Patch clamp studies of megakaryocytes have shown that the initial rapid response to application of extracellular adenosine nucleotides is the activation of a transient inward cation current (Somasundaram & Mahaut-Smith, 1994; Kawa, 1996). The rapid onset kinetics, permeability to both Ca2+ and Na+ and sensitivity to α,β-meATP, together with molecular studies from platelets and megakaryocytic cell lines, indicate that the response is mediated by P2X1 receptors (Valera et al., 1994; Mackenzie et al., 1996; Vial et al., 1997). Using whole-cell patch clamped mouse megakaryocytes, we have compared P2X1 receptor currents activated by α,β-meATP, ADP from a commercial source and ADP immediately after purification by HPLC (Figure 1a). At a holding potential of −60 mV, 10 μM α,β-meATP rapidly activated an inward current with a peak of 531±112 pA (range 98–1119 pA, n=9) that started to desensitize during the 200 ms application. ADP from a commercial source evoked an inward current with similar kinetics but smaller amplitude (233.7±42 and 333.3±80 for 10 and 100 μM ADP respectively n=3 and 4). After HPLC purification, ADP (10 μM) had only a small effect (24.3±4.8 n=4) (Figure 1a). In these cells, current responses to ADP mediated via P2Y receptors (Uneyama et al., 1993; Somasundaram & Mahaut-Smith, 1994) were not observed due to the brief exposure to agonist, in addition to the Ca2+-free external saline and high concentration of EGTA in the pipette saline. Based on HPLC analysis ATP is the most likely contaminant of ADP responsible for P2X1 receptor activation, therefore we used hexokinase to convert ATP to ADP in the ‘commercial’ stock (Nicholas et al., 1996; see Methods for conditions). Little activation of P2X1 receptors was observed with hexokinase-purified ADP up to concentrations of 100 μM (peak inward current 23.7±11.8 pA, n=4) (see Figure 1b). These data suggest that ATP contamination is responsible for the apparent activity of commercial samples of ADP at the megakaryocyte P2X1 receptor.
Commercial grade ADP also activated human P2X1 receptors expressed in Xenopus oocytes. Typical responses to 100 μM commercial ADP and 100 μM ATP are shown in Figure 2a,Figure 2b shows the concentration-response relationships for ATP and commercial ADP. The EC50 for ATP was ∼0.6 μM, and maximal responses were recorded at concentrations 10 μM. Commercial ADP had an apparent EC50 value of ∼40 μM. HPLC-purified ADP (10 μM) and hexokinase-treated ADP (up to 1 mM) were completely ineffective at evoking P2X1 responses in oocytes (Figure 2a,b). This confirms the result obtained in the megakaryocytes (Figure 1) that contaminating ATP is most likely responsible for activation of P2X1 receptors by commercially available ADP.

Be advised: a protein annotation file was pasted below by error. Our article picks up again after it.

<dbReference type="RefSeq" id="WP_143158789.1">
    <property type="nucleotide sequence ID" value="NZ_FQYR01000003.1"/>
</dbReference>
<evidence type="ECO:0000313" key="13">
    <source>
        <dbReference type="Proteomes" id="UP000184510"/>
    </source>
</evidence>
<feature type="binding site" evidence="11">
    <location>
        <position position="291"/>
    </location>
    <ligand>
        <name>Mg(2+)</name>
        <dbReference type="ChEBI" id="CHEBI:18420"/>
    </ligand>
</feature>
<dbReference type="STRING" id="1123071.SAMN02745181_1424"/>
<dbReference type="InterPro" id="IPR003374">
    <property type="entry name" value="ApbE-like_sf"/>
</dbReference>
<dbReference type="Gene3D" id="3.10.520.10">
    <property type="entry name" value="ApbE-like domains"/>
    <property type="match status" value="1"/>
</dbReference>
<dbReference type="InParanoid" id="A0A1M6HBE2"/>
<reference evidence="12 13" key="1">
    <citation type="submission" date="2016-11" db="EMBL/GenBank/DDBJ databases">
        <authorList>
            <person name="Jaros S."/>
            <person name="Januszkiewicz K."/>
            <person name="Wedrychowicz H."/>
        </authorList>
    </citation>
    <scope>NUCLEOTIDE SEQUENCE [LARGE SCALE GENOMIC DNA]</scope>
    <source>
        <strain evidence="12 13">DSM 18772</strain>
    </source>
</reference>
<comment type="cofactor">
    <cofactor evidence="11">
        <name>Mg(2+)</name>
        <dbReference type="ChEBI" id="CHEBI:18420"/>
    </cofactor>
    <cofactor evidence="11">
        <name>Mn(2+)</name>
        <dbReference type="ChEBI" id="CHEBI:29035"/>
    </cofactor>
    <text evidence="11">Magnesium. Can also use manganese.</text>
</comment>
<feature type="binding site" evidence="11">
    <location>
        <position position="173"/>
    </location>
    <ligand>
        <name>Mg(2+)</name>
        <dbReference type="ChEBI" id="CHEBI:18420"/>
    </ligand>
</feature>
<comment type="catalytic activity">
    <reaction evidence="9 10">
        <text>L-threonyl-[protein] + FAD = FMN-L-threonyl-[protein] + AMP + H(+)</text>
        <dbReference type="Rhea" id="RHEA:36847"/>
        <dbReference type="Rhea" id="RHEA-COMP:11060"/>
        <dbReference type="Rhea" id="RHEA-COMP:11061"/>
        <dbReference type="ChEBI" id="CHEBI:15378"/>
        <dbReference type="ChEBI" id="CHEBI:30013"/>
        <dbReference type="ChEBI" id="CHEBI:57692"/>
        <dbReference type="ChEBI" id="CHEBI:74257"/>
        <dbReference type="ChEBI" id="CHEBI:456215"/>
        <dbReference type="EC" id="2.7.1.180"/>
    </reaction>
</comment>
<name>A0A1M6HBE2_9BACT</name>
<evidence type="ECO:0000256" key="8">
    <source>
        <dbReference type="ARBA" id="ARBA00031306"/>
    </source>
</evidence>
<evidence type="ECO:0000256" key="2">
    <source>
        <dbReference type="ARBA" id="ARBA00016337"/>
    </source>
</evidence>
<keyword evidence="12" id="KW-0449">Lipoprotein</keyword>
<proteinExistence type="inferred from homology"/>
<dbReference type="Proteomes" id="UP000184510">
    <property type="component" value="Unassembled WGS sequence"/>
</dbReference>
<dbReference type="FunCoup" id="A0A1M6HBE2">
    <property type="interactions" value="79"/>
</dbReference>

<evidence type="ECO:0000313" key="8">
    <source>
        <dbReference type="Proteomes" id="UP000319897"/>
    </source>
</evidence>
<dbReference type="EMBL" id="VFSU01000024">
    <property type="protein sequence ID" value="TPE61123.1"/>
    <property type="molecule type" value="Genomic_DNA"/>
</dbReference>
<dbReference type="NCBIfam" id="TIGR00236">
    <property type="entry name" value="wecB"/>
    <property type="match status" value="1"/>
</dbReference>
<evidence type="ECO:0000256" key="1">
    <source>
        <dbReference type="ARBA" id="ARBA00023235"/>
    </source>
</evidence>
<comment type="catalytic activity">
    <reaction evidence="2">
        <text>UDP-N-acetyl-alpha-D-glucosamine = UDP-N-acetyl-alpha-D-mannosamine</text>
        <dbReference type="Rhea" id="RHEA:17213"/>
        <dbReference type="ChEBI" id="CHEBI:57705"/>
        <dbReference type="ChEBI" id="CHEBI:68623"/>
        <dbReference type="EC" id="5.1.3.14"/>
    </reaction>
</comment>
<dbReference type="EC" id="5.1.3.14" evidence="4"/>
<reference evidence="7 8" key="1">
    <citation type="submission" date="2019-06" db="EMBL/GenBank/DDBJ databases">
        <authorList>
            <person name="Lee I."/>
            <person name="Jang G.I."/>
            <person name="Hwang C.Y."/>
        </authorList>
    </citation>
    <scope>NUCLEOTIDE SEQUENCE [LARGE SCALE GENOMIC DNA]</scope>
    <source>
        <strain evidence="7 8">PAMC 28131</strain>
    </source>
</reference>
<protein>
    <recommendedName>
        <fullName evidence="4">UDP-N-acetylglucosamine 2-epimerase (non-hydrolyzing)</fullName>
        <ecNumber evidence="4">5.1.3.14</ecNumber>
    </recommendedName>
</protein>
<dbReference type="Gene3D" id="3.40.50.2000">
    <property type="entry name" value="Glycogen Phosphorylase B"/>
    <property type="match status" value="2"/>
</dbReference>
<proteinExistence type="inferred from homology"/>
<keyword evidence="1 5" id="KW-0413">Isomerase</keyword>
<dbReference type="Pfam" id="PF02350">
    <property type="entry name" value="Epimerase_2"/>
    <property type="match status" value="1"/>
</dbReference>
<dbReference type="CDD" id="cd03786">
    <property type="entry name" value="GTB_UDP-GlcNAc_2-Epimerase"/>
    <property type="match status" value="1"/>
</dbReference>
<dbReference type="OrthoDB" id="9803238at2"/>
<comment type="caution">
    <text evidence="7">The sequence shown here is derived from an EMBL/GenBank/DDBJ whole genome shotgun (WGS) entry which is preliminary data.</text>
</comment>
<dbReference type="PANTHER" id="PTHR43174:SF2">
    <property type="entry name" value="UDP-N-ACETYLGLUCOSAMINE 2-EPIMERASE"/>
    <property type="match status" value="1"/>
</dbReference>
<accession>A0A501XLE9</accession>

To assess the possibility that the lack of P2X1 stimulation by HPLC-purified and hexokinase-treated ADP samples could result from reduced ADP activity, we conducted control experiments by measurement of [Ca2+]i responses mediated through P2Y receptors in rat megakaryocytes. ADP activates this receptor at concentrations almost 30 fold lower than ATP (Uneyama et al., 1993; Somasundaram & Mahaut-Smith, 1994). Figure 3 shows that hexokinase-treated ADP (1 μM) evoked a robust [Ca2+]i increase in the form of one or more spikes followed by a raised plateau level of [Ca2+]i, as reported previously (Mahaut-Smith et al., 1999). After wash and recovery of the [Ca2+]i to resting levels, 1 μM unpurified ADP stimulated a response of similar magnitude to that evoked by hexokinase-treated ADP. Owing to receptor desensitization and/or effects of whole-cell dialysis, repeated responses to the same agonist displayed variations in amplitude and pattern of oscillations, as demonstrated by the reduced response following a second exposure to hexokinase-treated ADP. However, in a total of nine cells, 1 μM unpurified (commercial) ADP, evoked a response which was qualitatively indistinguishable from that observed with hexokinase-treated ADP (Figure 3). Similar results were obtained with HPLC-purified ADP (1 μM) on the megakaryocyte P2Y receptor-mediated [Ca2+]i response (data not shown, n=6). These data confirm that the loss of activity at P2X1 receptors following HPLC purification or hexokinase treatment results from removal of a contaminant rather than a loss of ADP-dependent activity.